Brevity magazine craft essays

Previously published stories
Blatant self-promotion
Promotional jargon
Meaningless rambling
Calling to get permission to submit or to follow-up on a submission
Flashy presentations – no colors, HTML, wild or bright stationary or clever use of software
Documents on subjects they don’t deal with or without warning
Mention of a product or person in the subject line
Locked PDF documents
Use of the “important” flag in email submissions
Request for acknowledgment of receipt of email (return receipt)
Contradictory information within the same piece
Offers of gifts or “incentives” – this is seriously frowned upon

Spanish-speaking literature has many authors of microstories, including Augusto Monterroso ("El dinosaurio") and Luis Felipe Lomelí (" El Emigrante "). Their microstories are some of the shortest ever written in that language. In Spain, authors of microrrelatos (very short fictions) have included Andrés Neuman , Ramón Gómez de la Serna , José Jiménez Lozano , Javier Tomeo , José María Merino , Juan José Millás , and Óscar Esquivias . [15] In Argentina, notable contemporary contributors to the genre have included Marco Denevi , Luisa Valenzuela , and Ana María Shua .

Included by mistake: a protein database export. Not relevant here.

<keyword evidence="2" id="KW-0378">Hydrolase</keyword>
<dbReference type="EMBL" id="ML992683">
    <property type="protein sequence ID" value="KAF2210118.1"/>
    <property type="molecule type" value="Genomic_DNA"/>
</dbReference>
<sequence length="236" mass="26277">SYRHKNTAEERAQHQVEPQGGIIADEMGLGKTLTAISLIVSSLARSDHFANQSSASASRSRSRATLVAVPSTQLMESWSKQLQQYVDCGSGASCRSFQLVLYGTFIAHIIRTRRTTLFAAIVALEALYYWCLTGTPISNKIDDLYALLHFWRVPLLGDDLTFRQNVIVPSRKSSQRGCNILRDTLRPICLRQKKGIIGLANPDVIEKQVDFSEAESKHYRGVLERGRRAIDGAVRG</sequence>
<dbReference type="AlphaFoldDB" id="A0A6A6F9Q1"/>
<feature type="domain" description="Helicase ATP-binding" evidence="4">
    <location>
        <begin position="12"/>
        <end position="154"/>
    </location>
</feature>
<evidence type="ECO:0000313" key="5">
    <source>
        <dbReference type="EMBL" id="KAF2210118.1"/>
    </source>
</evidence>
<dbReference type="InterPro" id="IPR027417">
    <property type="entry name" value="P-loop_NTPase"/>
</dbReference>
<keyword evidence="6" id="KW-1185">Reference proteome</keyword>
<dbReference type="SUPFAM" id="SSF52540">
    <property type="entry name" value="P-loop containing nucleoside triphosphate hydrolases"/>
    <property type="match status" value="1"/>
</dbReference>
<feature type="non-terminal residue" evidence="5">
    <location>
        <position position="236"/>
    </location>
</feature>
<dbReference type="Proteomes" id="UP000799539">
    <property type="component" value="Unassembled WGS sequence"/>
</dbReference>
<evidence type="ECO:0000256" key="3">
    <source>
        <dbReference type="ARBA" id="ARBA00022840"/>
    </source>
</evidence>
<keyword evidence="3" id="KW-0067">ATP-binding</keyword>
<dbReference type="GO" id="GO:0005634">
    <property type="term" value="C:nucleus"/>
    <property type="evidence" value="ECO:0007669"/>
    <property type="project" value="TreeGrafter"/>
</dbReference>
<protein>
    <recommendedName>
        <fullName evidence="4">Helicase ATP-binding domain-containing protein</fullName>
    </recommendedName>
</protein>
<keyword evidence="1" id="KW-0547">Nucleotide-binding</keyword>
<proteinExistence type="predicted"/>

But, how can the New Yorker be a useful model? What creates the “quality” that you’re recommending is the specific way that it executes long-form journalism. Are you suggesting that content marketers create their own journalism operations? Because, what gives the New Yorker its credibility is in no small measure due to the fact that it is positioned *outside* the government or any company that it covers, which in a nutshell is the most meaningful difference between content marketing and journalism. Creating quality content is easier said than done. And that seems beyond obvious to me.

First thanks for the powerful tool.
I’m curious about a technicality. I’d like to know if is it OK to divide the single sentence into shorter periods. I mean, if I try to read the whole sentence of the premise in a single time I end up breathless. I think that it is the “concept” that must be taken into a possible single sentence, but if I put some commas and some full stops I think it doesn’t change a lot.
So the premise with stops sounds could sound as follows:
—————————
When 17-year-old Bella agrees to move to nowheresville Forks, Arizona,
and live with her estranged father, she finds herself powerfully drawn
to classmate and bad-boy vampire Edward Cullen. Bella and Cullen begin an
obsessive love affair culminating in her desire to be turned into a
vampire, until the affair and Bella’s life are threatened by James, a
predatory vampire who targets Bella for death. James is a hunter and for him Bella is a “hard
target,” the most challenging kind of prays for hunters. This threat leads Bella to
unite with Edward and his vampire family, who kill James, effectively
bringing Bella closer into the vampire fold.
————————-
I’m humbly asking if it is ok for a good premise writing, to divide the sentence in shorter periods or if there is a good reason to keep everything together.
Apologies for my English (I’m Italian).
Thanks for your (plural here) precious help.